nastily : Definition, Usages, News and More

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  • r  in a nasty ill-tempered manner
    `Don't expect me to help you,' he added nastily

  • All of Lew's letters are screened by his coach, and sportswriters are required to submit questions in writinga procedure that has led some to suggest nastily that Donahue is .
  • For although Alan Rickman's emotionally constricted businessman does consummate his affair with his nastily manipulative secretary, it does not mean all ends well.
  • The officer, Colonel Hans Landa (Christoph Waltz), is a nastily smooth operator: oozing charm like pus, with a courtly tone and a preening self-regard.

  • Katie Price in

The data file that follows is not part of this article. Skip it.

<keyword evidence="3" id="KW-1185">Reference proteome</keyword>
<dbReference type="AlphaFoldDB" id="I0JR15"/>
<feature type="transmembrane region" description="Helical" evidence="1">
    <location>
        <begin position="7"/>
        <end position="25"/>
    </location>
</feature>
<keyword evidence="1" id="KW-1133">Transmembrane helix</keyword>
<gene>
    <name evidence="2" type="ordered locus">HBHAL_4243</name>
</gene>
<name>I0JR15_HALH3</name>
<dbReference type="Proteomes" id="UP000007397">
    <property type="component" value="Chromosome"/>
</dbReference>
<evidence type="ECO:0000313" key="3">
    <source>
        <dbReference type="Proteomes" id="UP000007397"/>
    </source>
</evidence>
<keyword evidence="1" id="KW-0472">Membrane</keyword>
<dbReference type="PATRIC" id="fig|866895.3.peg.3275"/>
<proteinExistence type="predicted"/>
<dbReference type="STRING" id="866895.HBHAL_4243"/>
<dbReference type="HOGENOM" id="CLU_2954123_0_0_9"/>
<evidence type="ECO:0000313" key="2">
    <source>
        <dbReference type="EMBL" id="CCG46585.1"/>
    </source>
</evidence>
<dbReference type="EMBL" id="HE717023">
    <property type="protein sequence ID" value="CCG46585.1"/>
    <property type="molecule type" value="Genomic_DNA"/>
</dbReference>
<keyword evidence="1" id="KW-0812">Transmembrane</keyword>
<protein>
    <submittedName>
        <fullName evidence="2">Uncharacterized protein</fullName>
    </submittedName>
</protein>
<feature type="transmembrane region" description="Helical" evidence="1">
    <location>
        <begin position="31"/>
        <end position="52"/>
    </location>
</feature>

A spokesperson for Price said: "When she is wrongly criticised, nastily and verbally attacked and abused in front of her children, who were plainly distressed by this man's behaviour, then she naturally reacted in a way any mother would."
  • John Noble in E! Online
    John Noble tells us, "When Walter refers to William Bell, he doesn't do it nastily, he always says 'Belly and I did this or did that.' He hasn't got a grudge against him."
  • Bob Carr in The Age
    To hound and harass a public servant who steps marginally out of line venturing one view is not a very mature way to approach this,Mr Carr said. "To have the prime minister nastily and snappishly attack him is the wrong way to approach it.

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